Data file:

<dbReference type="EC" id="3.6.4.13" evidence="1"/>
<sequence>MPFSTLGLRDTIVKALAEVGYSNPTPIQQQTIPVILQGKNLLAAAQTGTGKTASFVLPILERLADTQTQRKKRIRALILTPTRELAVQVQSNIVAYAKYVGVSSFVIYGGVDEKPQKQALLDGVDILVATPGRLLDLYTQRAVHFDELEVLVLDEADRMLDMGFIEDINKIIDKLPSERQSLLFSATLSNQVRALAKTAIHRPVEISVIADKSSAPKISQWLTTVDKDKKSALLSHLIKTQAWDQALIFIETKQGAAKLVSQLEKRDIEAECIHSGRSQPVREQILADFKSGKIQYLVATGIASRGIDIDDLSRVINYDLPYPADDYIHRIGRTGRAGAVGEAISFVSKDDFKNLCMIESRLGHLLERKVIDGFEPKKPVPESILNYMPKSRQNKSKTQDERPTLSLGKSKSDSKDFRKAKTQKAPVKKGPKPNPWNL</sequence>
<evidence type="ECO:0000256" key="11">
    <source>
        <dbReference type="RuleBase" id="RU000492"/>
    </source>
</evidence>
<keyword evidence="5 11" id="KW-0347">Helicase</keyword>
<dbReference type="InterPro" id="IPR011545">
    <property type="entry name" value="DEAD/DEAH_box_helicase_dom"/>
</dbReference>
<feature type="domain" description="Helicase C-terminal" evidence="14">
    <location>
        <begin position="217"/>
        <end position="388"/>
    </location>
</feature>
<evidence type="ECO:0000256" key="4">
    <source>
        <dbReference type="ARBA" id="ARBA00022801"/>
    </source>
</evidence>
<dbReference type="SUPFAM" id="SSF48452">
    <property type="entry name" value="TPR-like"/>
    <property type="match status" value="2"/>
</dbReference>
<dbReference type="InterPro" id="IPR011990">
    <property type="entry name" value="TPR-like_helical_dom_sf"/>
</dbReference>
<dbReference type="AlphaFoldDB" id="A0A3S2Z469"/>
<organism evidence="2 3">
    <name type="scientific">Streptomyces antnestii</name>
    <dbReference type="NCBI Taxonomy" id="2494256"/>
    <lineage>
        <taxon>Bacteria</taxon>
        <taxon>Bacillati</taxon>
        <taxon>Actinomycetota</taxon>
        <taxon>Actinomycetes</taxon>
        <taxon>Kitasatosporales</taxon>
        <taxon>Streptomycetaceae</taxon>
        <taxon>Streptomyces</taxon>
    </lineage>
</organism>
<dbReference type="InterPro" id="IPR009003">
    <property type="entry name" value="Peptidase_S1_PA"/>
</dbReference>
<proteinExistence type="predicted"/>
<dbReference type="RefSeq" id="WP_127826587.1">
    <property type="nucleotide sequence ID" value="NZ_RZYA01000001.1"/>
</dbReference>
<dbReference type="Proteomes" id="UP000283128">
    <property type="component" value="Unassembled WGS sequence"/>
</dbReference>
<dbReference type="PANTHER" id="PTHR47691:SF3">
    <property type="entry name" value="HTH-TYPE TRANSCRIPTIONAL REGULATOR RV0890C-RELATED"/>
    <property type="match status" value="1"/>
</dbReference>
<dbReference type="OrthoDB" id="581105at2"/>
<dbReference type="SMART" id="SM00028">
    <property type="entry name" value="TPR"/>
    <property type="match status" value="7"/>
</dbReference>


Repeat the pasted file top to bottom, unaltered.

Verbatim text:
<dbReference type="EC" id="3.6.4.13" evidence="1"/>
<sequence>MPFSTLGLRDTIVKALAEVGYSNPTPIQQQTIPVILQGKNLLAAAQTGTGKTASFVLPILERLADTQTQRKKRIRALILTPTRELAVQVQSNIVAYAKYVGVSSFVIYGGVDEKPQKQALLDGVDILVATPGRLLDLYTQRAVHFDELEVLVLDEADRMLDMGFIEDINKIIDKLPSERQSLLFSATLSNQVRALAKTAIHRPVEISVIADKSSAPKISQWLTTVDKDKKSALLSHLIKTQAWDQALIFIETKQGAAKLVSQLEKRDIEAECIHSGRSQPVREQILADFKSGKIQYLVATGIASRGIDIDDLSRVINYDLPYPADDYIHRIGRTGRAGAVGEAISFVSKDDFKNLCMIESRLGHLLERKVIDGFEPKKPVPESILNYMPKSRQNKSKTQDERPTLSLGKSKSDSKDFRKAKTQKAPVKKGPKPNPWNL</sequence>
<evidence type="ECO:0000256" key="11">
    <source>
        <dbReference type="RuleBase" id="RU000492"/>
    </source>
</evidence>
<keyword evidence="5 11" id="KW-0347">Helicase</keyword>
<dbReference type="InterPro" id="IPR011545">
    <property type="entry name" value="DEAD/DEAH_box_helicase_dom"/>
</dbReference>
<feature type="domain" description="Helicase C-terminal" evidence="14">
    <location>
        <begin position="217"/>
        <end position="388"/>
    </location>
</feature>
<evidence type="ECO:0000256" key="4">
    <source>
        <dbReference type="ARBA" id="ARBA00022801"/>
    </source>
</evidence>
<dbReference type="SUPFAM" id="SSF48452">
    <property type="entry name" value="TPR-like"/>
    <property type="match status" value="2"/>
</dbReference>
<dbReference type="InterPro" id="IPR011990">
    <property type="entry name" value="TPR-like_helical_dom_sf"/>
</dbReference>
<dbReference type="AlphaFoldDB" id="A0A3S2Z469"/>
<organism evidence="2 3">
    <name type="scientific">Streptomyces antnestii</name>
    <dbReference type="NCBI Taxonomy" id="2494256"/>
    <lineage>
        <taxon>Bacteria</taxon>
        <taxon>Bacillati</taxon>
        <taxon>Actinomycetota</taxon>
        <taxon>Actinomycetes</taxon>
        <taxon>Kitasatosporales</taxon>
        <taxon>Streptomycetaceae</taxon>
        <taxon>Streptomyces</taxon>
    </lineage>
</organism>
<dbReference type="InterPro" id="IPR009003">
    <property type="entry name" value="Peptidase_S1_PA"/>
</dbReference>
<proteinExistence type="predicted"/>
<dbReference type="RefSeq" id="WP_127826587.1">
    <property type="nucleotide sequence ID" value="NZ_RZYA01000001.1"/>
</dbReference>
<dbReference type="Proteomes" id="UP000283128">
    <property type="component" value="Unassembled WGS sequence"/>
</dbReference>
<dbReference type="PANTHER" id="PTHR47691:SF3">
    <property type="entry name" value="HTH-TYPE TRANSCRIPTIONAL REGULATOR RV0890C-RELATED"/>
    <property type="match status" value="1"/>
</dbReference>
<dbReference type="OrthoDB" id="581105at2"/>
<dbReference type="SMART" id="SM00028">
    <property type="entry name" value="TPR"/>
    <property type="match status" value="7"/>
</dbReference>